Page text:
Whip It Good

Good for her:

The Indiana Supreme Court has reversed a woman’s 2006 battery conviction for whipping her 11-year-old son with a belt or extension cord, holding that she was reasonably exercising parental discipline. . .

The Supreme Court noted that the bruises apparently were “neither serious nor permanent” and concluded that the punishment was reasonable. The court also said that parents have a legal privilege to discipline their child as long as punishment is reasonable and not likely to cause serious or permanent harm.

When I was a young lad–about 4th grade, I think–I remember coming home one day and parroting what my teacher had told me: “I have rights.”  My parents quickly disabused me of that notion, basically telling me that if I wished to continue living under their roof that the only rights I had were the ones they let me have.  My parents taught me respect in many ways, and though I wasn’t spanked often, when I was, it was usually because of something tremendously stupid or dangerous that I’d done, and I remembered the lesson. 

When I go about my daily business, I often see children, sometimes as young as three years old, telling their parents what they are or aren’t going to do.  Screaming in Walmart because they want this toy or that, young girls telling their mothers to f-off because their mothers attempt to enforce a curfew, young boys wearing their pants practically around their ankles because that’s how everybody wears them.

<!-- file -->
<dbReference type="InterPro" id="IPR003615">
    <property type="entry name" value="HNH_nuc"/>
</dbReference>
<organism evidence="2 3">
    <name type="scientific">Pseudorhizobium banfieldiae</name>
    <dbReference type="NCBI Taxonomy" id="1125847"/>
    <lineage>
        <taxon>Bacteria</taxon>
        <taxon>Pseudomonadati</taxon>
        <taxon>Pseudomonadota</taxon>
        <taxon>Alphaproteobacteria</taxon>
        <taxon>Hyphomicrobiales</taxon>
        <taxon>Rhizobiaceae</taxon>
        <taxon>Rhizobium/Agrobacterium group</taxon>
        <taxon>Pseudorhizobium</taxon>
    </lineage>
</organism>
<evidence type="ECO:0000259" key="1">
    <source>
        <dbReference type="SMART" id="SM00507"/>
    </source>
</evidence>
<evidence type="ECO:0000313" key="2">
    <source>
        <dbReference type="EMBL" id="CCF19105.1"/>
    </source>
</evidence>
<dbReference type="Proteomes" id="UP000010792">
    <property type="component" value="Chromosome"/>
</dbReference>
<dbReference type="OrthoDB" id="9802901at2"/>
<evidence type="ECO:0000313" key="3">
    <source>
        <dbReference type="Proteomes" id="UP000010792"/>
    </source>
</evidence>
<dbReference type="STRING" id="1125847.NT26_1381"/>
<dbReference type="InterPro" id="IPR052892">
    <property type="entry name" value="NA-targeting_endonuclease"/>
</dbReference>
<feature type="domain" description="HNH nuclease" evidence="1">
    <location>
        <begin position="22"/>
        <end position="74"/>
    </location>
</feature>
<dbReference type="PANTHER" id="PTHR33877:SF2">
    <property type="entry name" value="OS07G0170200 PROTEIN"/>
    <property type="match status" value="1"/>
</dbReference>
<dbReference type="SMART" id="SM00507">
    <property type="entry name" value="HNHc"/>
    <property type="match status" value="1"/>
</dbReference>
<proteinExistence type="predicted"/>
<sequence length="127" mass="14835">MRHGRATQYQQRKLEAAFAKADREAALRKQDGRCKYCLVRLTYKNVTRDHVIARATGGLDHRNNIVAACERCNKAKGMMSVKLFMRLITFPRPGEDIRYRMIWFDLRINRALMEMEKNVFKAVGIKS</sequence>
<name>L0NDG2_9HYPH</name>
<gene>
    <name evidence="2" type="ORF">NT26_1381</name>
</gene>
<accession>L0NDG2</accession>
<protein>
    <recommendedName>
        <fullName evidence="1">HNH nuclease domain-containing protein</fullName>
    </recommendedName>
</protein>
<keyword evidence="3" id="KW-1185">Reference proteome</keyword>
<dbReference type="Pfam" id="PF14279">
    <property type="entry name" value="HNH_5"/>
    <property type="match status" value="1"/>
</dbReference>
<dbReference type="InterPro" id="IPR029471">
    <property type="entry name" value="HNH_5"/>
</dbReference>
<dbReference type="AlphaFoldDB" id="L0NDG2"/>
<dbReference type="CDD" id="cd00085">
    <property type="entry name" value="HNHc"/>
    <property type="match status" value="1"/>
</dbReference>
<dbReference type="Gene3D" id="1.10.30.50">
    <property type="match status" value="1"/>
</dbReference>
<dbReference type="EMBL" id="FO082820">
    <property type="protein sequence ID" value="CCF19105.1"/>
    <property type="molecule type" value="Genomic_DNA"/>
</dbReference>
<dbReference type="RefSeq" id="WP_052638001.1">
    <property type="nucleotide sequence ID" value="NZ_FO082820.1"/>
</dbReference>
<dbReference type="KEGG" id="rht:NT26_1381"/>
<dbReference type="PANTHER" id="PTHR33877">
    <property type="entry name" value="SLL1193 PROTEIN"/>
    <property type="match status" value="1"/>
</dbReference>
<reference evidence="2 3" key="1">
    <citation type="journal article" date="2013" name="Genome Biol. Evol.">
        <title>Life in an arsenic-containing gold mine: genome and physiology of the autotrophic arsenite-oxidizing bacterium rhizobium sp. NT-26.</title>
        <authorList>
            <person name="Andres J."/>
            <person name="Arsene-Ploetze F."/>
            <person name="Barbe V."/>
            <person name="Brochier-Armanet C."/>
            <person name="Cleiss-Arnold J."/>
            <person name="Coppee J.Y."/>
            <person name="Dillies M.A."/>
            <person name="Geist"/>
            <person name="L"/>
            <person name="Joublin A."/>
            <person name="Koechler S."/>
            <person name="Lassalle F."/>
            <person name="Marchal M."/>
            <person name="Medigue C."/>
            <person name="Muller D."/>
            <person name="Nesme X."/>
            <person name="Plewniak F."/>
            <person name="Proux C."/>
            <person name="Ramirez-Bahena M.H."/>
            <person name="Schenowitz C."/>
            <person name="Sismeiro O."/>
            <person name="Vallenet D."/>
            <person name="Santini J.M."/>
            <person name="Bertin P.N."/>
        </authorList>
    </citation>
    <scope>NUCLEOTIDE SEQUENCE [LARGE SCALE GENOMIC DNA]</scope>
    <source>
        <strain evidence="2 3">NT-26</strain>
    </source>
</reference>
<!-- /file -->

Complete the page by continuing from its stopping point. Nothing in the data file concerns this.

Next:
Digression: while shopping the other day, I noticed a young man in front of me whose (admittedly cute) behind, in boxers of course, was sitting on top of the waistband of his jeans like it was resting on a shelf.  The jeans, of course, were two sizes too large at least, and baggy enough to hold a week’s groceries for his small family.  Oh, yes, he had a wife/girlfriend and child in tow.  The desire to give him a nuclear wedgie was almost unbearable.  If you’re old enough to have children yourself, like he did, you’re old enough to buy pants that fit, or at least a belt.  Next time I may not be able to hold back and you’ll be picking your boxers out of your tonsils.  Fair warning.